4. Some mandrill hordes were found to have over 1,000 members
One study found 1,350 mandrill that crossed a road together!
Another study performed at Lopé National Park, Gabon found that supergroups of Mandrill had on average 620 members. 2
5. Females are not as vividly colored as their male counterparts
When excited, the colored patches of skin will become brighter for both male and female mandrills, especially when they are in heat. However, relative to males, females are duller in color.
6. They have extremely long canine teeth
For hunting and defense, mandrills use their long canines to tear flesh apart. In males, canine teeth can grow to be over two inches long.
While they may appear threatening, mandrills have been seen “grinning” at each other, exposing their teeth in a friendly display. 3
7. Special pouches in their mouths allow them to store food for later
Mandrills have large cheeks that can be used to carry food around like a hamster. They will store food in these cheek pouches until it is safe for them to consume it.
8. Young mandrills will stay with their mothers for as long as possible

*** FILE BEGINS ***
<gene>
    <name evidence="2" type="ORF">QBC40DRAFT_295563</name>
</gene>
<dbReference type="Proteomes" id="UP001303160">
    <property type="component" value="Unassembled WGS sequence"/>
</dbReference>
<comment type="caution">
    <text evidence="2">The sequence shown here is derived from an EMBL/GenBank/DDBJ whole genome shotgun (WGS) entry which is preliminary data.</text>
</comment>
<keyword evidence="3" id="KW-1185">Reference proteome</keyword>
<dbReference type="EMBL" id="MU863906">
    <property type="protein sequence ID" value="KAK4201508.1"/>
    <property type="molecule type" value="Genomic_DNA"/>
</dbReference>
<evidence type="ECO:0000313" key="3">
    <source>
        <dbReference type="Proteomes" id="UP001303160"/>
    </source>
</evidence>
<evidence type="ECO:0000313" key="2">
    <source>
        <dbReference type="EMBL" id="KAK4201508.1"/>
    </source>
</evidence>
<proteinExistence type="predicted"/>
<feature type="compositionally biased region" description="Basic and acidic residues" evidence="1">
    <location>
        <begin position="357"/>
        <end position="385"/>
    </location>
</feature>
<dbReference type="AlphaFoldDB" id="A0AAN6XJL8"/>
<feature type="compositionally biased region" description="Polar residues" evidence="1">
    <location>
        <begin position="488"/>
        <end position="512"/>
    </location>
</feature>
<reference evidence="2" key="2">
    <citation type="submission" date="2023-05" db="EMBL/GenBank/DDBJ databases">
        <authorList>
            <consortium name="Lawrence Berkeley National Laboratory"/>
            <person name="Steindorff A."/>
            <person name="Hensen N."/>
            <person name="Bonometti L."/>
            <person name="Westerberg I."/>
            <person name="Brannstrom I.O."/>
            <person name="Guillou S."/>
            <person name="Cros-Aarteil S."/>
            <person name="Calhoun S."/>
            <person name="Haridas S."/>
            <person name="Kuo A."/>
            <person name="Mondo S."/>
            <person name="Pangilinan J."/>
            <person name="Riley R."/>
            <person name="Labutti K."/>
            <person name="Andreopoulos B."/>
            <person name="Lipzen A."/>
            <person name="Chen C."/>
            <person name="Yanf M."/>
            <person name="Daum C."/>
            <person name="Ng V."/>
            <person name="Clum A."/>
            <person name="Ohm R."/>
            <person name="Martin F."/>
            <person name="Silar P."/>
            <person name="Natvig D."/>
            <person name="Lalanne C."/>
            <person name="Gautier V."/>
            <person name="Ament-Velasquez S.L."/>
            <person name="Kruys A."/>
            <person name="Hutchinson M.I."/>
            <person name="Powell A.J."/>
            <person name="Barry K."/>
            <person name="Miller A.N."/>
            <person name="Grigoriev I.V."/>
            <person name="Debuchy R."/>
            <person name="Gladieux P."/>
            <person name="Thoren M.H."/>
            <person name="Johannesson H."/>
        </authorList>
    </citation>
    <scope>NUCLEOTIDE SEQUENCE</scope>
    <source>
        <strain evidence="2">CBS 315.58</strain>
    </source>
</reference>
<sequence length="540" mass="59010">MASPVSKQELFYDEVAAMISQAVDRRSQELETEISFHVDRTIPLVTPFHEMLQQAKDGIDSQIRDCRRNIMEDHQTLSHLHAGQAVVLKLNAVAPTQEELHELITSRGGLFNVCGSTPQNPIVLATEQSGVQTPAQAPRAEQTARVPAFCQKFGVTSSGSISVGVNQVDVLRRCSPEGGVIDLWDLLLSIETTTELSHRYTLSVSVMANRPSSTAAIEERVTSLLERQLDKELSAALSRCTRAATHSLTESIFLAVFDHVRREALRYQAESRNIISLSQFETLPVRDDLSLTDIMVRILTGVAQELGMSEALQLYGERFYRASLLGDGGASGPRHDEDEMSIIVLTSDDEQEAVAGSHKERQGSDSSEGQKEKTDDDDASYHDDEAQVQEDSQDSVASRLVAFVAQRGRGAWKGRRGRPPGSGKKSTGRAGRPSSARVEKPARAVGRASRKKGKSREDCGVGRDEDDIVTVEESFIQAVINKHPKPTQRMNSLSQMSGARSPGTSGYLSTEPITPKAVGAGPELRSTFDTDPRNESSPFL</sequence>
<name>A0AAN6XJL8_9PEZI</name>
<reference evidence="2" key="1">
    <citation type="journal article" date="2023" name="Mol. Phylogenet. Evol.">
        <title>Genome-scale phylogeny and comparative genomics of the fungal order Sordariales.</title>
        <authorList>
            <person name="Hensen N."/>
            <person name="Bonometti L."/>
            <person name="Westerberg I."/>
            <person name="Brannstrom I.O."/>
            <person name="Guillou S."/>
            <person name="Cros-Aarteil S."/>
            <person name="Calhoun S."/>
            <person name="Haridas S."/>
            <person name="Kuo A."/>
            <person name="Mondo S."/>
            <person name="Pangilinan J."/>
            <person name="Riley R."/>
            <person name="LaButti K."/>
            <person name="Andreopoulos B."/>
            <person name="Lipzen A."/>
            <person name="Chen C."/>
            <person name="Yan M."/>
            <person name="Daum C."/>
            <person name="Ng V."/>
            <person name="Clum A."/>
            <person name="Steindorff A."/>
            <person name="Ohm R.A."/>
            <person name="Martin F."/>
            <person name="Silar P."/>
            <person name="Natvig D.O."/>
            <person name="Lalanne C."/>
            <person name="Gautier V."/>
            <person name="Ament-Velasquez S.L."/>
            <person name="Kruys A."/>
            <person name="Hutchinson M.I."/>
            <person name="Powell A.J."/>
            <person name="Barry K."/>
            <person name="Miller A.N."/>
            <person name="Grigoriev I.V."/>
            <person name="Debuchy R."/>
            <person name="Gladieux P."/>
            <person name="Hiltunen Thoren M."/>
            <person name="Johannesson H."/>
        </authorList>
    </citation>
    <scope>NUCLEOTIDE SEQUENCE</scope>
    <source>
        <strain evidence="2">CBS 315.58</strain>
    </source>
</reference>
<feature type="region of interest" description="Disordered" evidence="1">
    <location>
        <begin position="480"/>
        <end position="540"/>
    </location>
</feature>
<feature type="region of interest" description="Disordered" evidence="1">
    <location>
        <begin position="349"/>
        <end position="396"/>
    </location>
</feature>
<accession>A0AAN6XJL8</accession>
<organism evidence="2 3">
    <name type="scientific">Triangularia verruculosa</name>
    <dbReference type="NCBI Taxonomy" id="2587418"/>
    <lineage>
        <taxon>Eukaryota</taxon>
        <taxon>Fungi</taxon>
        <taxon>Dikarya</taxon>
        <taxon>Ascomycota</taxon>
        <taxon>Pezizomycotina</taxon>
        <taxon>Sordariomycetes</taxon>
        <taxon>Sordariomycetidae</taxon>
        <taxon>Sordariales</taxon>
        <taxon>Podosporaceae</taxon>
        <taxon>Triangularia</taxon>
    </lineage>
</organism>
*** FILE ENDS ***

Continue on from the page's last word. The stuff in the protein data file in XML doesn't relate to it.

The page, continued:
After birth, infants hang onto their mothers’ bellies for safety. They will usually stay with their mothers until the next infant is born.
9. Mandrills are exceptionally vocal
Mandrills have an impressive repertoire of vocalizations. They will employ a variety of screams, grunts, and chitters to communicate with others.
10. Secretions from specialized chest glands help troop members communicate
Both males and females have glands on their chest that produce multifunctional secretions.
Males will use these secretions on trees to demarcate territory while female secretions serve as an indicator of their sex, age, and readiness to mate.
11. Grooming is a way for mandrills to bond
Like other monkey species, mandrills are often seen grooming each other to remove fleas.
There is a deeper significance as grooming is also a social behavior used to establish meaningful bonds and maintain hierarchies.
12. Infants are not born with colored faces
At birth, infants have pink or brown colored faces. As they develop and grow, more and more colors appear. Between the ages of four to seven is usually when a mandrill reaches sexual maturity.
13. They used to belong to the same genus as baboons